When you’re looking into buying a TV, there are a lot of things to consider. Do you need HDR? OLED? What about curved? To some, curved TVs may seem like a tech fad that fell off the map a couple of years ago, but they’re very much still alive and kicking.

If you go to any electronics store you’re likely to find quite a few different curved TV options, so one of the first things you’ll have to do is decide whether flat or curved is better for you. At the DGiT Smart House we have numerous displays, both flat and curved. This puts us in the unique position of being able to give you the skinny on what we like, and what we don’t like, when it comes to real life usage of a curved TV — instead of just stating the obvious ‘on-paper’ reasons.

So let’s jump right in, shall we?


Pros:

It makes for a more immersive experience.

When you’re sitting in front of a curved TV, the image warps to encapsulate more of your vision. Especially if you sit directly in the center, the screen captures much of your peripheral vision which would normally be clouded by other things in your house. After all, the screens in a movie theater are curved as well, so you’re more likely to get that realistic movie experience if you select one for your house. If your TV is big enough, it can fill you entire field of view, and can capture your surroundings to the point where you feel like you are truly part of the content. Pair this with a high end sound system or even a TV with some great speakers built in, and you’re in for a great ride.

You’ll find it offers better contrast.

Where flat screens need to spread the light across the entire image, curved TVs can strengthen the light directed at a particular area. This works similarly to how satellite dishes focus a signal, and while manufacturers haven’t actually marketed this as a feature, we’ve noticed that curved TVs have traditionally had much better contrast than their flat brethren. If you don’t believe me, go check it out at your local electronics store. The manufacturers put a lot of effort into making sure that you will be able to enjoy the content from multiple viewing angles, and that is quite apparent in our own personal and professional use. We have a Samsung 78″ curved TV here in the DGiT smart house, and we have to say the contrast is spot on.

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A more comfortable viewing experience.

Our eyes are optimized for recognizing 3D objects, so why have we built all our modern technology around flat screens? When you watch a flat panel TV for too long, your eyes can get strained, but the curve in panels can make it more comfortable for you to watch TV longer. The distance between your eyes and different parts of the TV are less varied than on a regular TV, so this is definitely a positive for your viewing experience. Though the panel is still representing a 2D image, the curve in the television itself helps the content to feel much more stuck out, which is just more natural to watch for an extended period.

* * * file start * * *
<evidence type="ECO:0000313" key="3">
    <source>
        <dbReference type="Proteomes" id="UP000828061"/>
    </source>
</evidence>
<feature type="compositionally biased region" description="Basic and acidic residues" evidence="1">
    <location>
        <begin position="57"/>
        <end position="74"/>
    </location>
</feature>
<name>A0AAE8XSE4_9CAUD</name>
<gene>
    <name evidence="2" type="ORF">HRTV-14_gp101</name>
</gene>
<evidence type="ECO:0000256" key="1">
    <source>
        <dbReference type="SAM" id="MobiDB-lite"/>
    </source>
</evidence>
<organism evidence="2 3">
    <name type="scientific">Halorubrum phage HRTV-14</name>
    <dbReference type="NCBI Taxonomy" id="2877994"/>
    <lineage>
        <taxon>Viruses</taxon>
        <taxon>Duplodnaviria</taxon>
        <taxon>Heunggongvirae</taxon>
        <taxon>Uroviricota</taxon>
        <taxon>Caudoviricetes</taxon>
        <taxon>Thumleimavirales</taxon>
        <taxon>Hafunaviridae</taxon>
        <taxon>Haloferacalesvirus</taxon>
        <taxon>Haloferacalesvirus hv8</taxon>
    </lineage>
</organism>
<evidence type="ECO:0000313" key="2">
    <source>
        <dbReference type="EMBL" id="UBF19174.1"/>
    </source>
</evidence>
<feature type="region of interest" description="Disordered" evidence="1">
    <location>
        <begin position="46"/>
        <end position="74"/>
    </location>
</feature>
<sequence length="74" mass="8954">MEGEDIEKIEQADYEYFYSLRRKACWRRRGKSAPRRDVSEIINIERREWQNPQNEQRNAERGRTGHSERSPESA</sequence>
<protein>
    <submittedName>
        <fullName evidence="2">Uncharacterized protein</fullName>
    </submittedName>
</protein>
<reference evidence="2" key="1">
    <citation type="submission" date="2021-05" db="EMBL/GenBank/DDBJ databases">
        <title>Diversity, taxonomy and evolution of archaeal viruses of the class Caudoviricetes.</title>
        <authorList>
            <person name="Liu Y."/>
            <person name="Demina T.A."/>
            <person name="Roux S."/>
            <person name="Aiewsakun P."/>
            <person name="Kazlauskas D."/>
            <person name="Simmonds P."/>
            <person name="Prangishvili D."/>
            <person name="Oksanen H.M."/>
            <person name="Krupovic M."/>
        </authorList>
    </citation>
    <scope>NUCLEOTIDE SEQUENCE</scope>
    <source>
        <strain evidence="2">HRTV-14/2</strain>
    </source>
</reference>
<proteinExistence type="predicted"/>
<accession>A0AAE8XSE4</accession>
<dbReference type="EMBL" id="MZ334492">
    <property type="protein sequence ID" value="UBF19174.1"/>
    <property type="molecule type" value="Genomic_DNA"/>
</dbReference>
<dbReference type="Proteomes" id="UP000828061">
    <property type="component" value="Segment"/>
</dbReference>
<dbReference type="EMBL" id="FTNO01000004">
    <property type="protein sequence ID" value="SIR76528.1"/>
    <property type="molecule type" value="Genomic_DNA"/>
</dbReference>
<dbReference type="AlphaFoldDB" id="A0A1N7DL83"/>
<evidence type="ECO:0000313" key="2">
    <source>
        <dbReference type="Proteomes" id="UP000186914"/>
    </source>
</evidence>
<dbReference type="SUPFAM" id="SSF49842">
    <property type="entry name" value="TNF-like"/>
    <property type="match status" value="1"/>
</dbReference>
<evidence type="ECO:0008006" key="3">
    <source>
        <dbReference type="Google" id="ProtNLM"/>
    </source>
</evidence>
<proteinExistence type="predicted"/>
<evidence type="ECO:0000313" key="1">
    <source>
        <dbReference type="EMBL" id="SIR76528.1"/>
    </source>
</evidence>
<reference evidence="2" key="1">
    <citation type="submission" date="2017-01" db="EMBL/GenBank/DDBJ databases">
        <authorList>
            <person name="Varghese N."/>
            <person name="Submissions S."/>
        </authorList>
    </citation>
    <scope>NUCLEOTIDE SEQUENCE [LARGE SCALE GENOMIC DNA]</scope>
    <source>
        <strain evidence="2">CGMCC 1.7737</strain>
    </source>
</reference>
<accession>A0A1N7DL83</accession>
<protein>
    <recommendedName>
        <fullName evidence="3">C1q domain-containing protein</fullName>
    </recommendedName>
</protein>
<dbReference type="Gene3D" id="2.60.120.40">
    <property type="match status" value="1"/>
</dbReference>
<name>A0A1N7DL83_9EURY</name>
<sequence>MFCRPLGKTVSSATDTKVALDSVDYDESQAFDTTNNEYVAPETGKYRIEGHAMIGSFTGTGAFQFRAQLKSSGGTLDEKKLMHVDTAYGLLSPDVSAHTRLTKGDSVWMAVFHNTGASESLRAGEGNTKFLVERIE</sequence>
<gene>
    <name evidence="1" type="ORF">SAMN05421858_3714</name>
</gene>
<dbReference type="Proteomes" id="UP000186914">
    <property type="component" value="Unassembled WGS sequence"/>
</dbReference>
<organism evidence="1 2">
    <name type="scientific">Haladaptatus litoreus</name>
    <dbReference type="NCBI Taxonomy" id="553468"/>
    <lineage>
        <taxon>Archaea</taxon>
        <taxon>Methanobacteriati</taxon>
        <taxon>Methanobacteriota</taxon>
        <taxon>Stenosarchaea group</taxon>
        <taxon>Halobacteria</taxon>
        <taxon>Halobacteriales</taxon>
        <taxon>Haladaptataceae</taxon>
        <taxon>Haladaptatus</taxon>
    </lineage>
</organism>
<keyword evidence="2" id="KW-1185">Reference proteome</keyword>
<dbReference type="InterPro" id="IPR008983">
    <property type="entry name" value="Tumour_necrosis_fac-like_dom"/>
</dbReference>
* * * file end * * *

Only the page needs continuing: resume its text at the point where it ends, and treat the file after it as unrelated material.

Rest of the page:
There’s more depth.

When curved TVs are big and wide enough, the curve can become enough to the point where the image almost seems 3D. This is because there is a large variation between points on the TV, and one viewing point may be physically further back than another. You’re going to have to buy quite a big TV to enjoy this effect, but it is quite immersive once you actually experience it. Especially since the edges of the TV are curved out towards you, you may feel as if you are being sucked into the content. Many curved TVs also apply a contrast enhancement feature to different parts of the screen, which helps to add clarity and color to image enhancing depth. If you’ve noticed movie theater screens making you feel super immersed in the content, this is why.

It has better viewing angles.

Obviously not everyone is going to be able to sit directly in front of the TV. When this is the case, a standard TV would probably make parts of the panel look washed out. This is true of almost every panel, but curved TVs give you the ability to experience exceptional colors even when sitting on the side. Like we mentioned earlier, many TV manufacturers add in a number of contrast-boosting enhancements, which make parts of the TV that would normally look washed out look nice and colorful. Add this to the fact that there is light being directed all over the screen and you end up with an image that can be easily viewed from almost anywhere in the room.